GRIT. In my last article, I raised the question: Got GRIT? The importance of GRIT is widespread, and especially so for students. It has a great history of creating success. The bright idea often has a center of grit. Many things are smoothed with grit. Courage contains a large amount of grit. Getting through the challenges, expectations, and changes of all parts of our daily lives also requires GRIT. In my mind, GRIT has four facets:
In this article, I will discuss the Ingenuity and Time Management parts of GRIT.
Ingenuity and Creativity are so essential for success, and certainly part of GRIT. I recently attended a multi-day workshop on creativity. While I expected fun, it was actually work. That’s how I know ingenuity is part of GRIT.
Ingenuity is a multi-level word. This can range from novelty to the unusual, and certainly the creative. In my experience, the majority of the most creative people I know are children. A simple shoe box can become so many things – goggles, a purse, a house/barn/garage, a stairstep for a Slinky, a sink or pool, and even partitioned to be a diorama or a 3-d rendering of the interior of a building. I’m sure you can think of other things. Or can you? Seems that the older we are, the less creative we can be.
Why is creativity hard to maintain? Over 60 years of research has outlined the essentials of creativity. Understanding these skills will help make the challenges of creativity clear.
1. Preparation/Fluency – the goal and problem to be solved must be well understood. Gathering information, as well as thinking about how the idea can be done “differently” is vital. How many ideas can be generated? The booming world of Pinterest is just one example of this process.
2. Incubation/Flexibility – allow the ideas to consolidate, expand, ferment. This is best accomplished by “sleeping on it.” The white matter in the brain can make connections once the frontal lobe disengages from the analysis. In addition, there is the transformational power of play in it’s pure form. Even when “playing with an idea” or “toying with a solution” we allow creativity.
3. Inspiration/Originality – spend time looking for and ensuring that our ideas are indeed novel. We look for the alternative road, the unconventional. Play in early years values this; higher-level education tends to forget, replacing it with memorization rather than analysis originality.
4. Verification/Elaboration – test the idea, have a trial run, apply it to reality, &/or use technology for a sample event to allow the idea to be put into action. For writers, this can be passing a draft to someone. Others build scale models or conduct the first of many experiments. Does the idea “hold water”? Does it actually stretch, expand, and redirect the conventional idea? Novelty in and of itself can be enjoyable and most often is a huge reward that is connected with GRIT. Unfortunately, many high-stakes assessments and some teachers, tutors, and, yes, parents, are too tightly focused upon the single, multiple-choice response, as the “right” answer.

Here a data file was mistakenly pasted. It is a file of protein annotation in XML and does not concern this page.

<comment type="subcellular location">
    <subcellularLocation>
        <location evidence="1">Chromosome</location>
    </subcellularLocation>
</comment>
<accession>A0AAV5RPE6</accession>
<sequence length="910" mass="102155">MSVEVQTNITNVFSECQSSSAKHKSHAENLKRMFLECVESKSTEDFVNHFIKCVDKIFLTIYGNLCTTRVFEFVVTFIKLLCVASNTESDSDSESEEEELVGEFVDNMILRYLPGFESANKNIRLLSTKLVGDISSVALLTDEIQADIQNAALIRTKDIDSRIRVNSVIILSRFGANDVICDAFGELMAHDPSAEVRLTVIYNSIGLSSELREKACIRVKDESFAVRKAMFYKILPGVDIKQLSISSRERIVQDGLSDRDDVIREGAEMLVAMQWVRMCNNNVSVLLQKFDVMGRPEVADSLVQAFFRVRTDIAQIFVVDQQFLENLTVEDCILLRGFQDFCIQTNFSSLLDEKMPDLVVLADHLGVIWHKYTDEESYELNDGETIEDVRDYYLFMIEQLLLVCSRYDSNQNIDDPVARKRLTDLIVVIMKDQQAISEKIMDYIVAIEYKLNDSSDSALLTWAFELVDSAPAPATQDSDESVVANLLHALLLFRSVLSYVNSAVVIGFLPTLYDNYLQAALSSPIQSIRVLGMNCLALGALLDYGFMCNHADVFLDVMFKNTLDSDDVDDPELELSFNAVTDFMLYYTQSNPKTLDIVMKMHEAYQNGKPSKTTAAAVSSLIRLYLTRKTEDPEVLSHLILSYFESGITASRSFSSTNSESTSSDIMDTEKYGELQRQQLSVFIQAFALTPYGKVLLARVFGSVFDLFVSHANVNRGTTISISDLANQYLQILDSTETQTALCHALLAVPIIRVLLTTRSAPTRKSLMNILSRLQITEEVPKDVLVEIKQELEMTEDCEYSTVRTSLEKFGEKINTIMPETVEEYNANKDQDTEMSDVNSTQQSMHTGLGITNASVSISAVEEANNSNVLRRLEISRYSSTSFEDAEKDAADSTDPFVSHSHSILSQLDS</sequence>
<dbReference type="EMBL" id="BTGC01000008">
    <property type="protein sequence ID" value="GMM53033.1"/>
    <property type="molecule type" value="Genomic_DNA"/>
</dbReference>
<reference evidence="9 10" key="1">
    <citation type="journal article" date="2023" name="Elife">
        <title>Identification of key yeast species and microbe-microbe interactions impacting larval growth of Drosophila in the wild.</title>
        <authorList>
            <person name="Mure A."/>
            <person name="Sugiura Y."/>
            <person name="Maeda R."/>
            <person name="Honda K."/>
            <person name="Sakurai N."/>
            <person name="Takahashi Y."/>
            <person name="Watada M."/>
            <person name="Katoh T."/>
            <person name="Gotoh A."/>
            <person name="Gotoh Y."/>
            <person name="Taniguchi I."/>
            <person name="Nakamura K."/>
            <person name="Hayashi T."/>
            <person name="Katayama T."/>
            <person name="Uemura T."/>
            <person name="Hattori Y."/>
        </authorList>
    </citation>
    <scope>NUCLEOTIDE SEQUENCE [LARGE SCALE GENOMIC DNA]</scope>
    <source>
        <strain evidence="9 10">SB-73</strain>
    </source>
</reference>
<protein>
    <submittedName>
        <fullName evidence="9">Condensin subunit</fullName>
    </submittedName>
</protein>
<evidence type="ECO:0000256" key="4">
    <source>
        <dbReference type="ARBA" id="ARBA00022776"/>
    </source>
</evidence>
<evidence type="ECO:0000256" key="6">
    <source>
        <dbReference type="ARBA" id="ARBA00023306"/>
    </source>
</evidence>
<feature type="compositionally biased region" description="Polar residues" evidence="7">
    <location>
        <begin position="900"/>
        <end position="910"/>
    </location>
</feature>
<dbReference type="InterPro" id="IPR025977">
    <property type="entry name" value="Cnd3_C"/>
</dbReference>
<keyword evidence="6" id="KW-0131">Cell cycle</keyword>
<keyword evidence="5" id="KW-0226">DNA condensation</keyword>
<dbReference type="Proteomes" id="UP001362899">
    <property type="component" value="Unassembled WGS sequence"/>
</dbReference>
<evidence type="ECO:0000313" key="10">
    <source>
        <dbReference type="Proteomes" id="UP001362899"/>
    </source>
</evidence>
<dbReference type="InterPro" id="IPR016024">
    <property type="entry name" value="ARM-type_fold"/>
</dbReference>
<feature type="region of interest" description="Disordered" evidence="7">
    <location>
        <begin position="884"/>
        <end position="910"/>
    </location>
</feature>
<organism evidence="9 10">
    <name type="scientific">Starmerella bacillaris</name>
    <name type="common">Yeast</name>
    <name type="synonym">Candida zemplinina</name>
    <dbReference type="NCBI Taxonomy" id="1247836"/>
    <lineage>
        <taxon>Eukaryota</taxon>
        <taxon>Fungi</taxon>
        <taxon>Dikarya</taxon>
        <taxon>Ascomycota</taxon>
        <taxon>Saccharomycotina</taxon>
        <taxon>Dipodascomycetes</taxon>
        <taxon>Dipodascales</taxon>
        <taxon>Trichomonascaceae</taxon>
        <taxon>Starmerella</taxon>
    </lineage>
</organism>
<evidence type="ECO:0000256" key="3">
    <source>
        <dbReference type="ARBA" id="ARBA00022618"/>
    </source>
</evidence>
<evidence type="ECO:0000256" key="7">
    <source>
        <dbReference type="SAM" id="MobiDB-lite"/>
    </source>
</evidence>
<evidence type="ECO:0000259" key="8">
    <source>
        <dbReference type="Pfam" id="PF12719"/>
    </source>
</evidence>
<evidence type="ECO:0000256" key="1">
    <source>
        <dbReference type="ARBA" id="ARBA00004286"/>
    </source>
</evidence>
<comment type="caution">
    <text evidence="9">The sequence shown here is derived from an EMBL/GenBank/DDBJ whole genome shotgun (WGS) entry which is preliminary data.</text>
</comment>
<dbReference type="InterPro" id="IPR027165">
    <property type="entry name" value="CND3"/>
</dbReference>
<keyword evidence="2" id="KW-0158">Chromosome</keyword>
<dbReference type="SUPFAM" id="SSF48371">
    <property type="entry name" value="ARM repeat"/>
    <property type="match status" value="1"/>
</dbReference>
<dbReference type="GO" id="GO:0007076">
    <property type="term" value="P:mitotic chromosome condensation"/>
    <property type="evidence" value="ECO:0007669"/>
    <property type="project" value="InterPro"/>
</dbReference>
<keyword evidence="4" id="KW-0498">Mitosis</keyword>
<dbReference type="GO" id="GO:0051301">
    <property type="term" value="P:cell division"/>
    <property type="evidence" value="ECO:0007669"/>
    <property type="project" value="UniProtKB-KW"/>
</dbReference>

The Value of Ingenuity and GRIT is the unusual and the distinctive. Think of a great innovator, creator, or someone who is very talented in their chosen field. Underneath their GRIT, if you dig deeply enough, you will find ingenuity and creativity. How do they do that?
This takes us to the concept of Time Management. There is so much written on this concept. We all know what it means but struggle in making it a reality. Schedules are great, but we often fail to be realistic about how much time an activity may take. Time measurement is needed.
In the daily tasks of life, we need to be aware of how long we need to do a “good job.” This means using a stopwatch. For a week, note down the duration spent in each activity. Students will often fail to estimate their time usage and this leads to avoidance or hurrying through. Timing each homework task is a great first step in making an effective daily schedule.
Calendars structure time. Recently I have watched most people rely upon a 1 day view on their “smart” devices. In school, students must have a longer view. This means using some type of calendar that shows the day, week, and month. Each day before a test should have “study for the test” as a to-do item. Long-term projects should be dealt with every.single.day with a SMART goal for the end of each week. Use a very creative magnetic “chalkboard “ or dry erase calendar. Colorful “chalk”/ink inspires creativity and helps plan one’s approach to the homework, projects, and sequential studies needed to be a successful student.
In the previous GRIT article, we also focused upon resilience. Sticking to a SMART goal requires persistence, reduced distractions, and stamina. In our technology-driven lives, our “natural” attention span has started to shrink. We all have experienced this.
In order to gain resilience, time-management skills must encourage us to PERSIST. Many parents ask me, “How much time should we spend on homework each night?” I surprise them by talking about homework in phases, almost like a song. There’s the verse, and then there’s a refrain. (Isn’t this a creative analogy?) We have to have solid work/study and then break periods. For every XX minutes at solid work, there needs to be XX minutes of rest. For example, after 20 minutes of work, a 10 minute break is needed. The brain rests, memory consolidates, and we feed the body with protein. Notice I did not say “embrace screen time.” It is far too attractive. Teens and adults are most vulnerable, with 75% of them “checking” devices every 10 minutes. With the growing use of technology as a learning platform and delivery mode makes it even more difficult to resist fun exploration and return to studies. Use a visual “timer” which allows the person to see the remaining time to help with PERSISTENCE.
You’ve already made steps to applying GRIT – you’ve read both articles on the topic!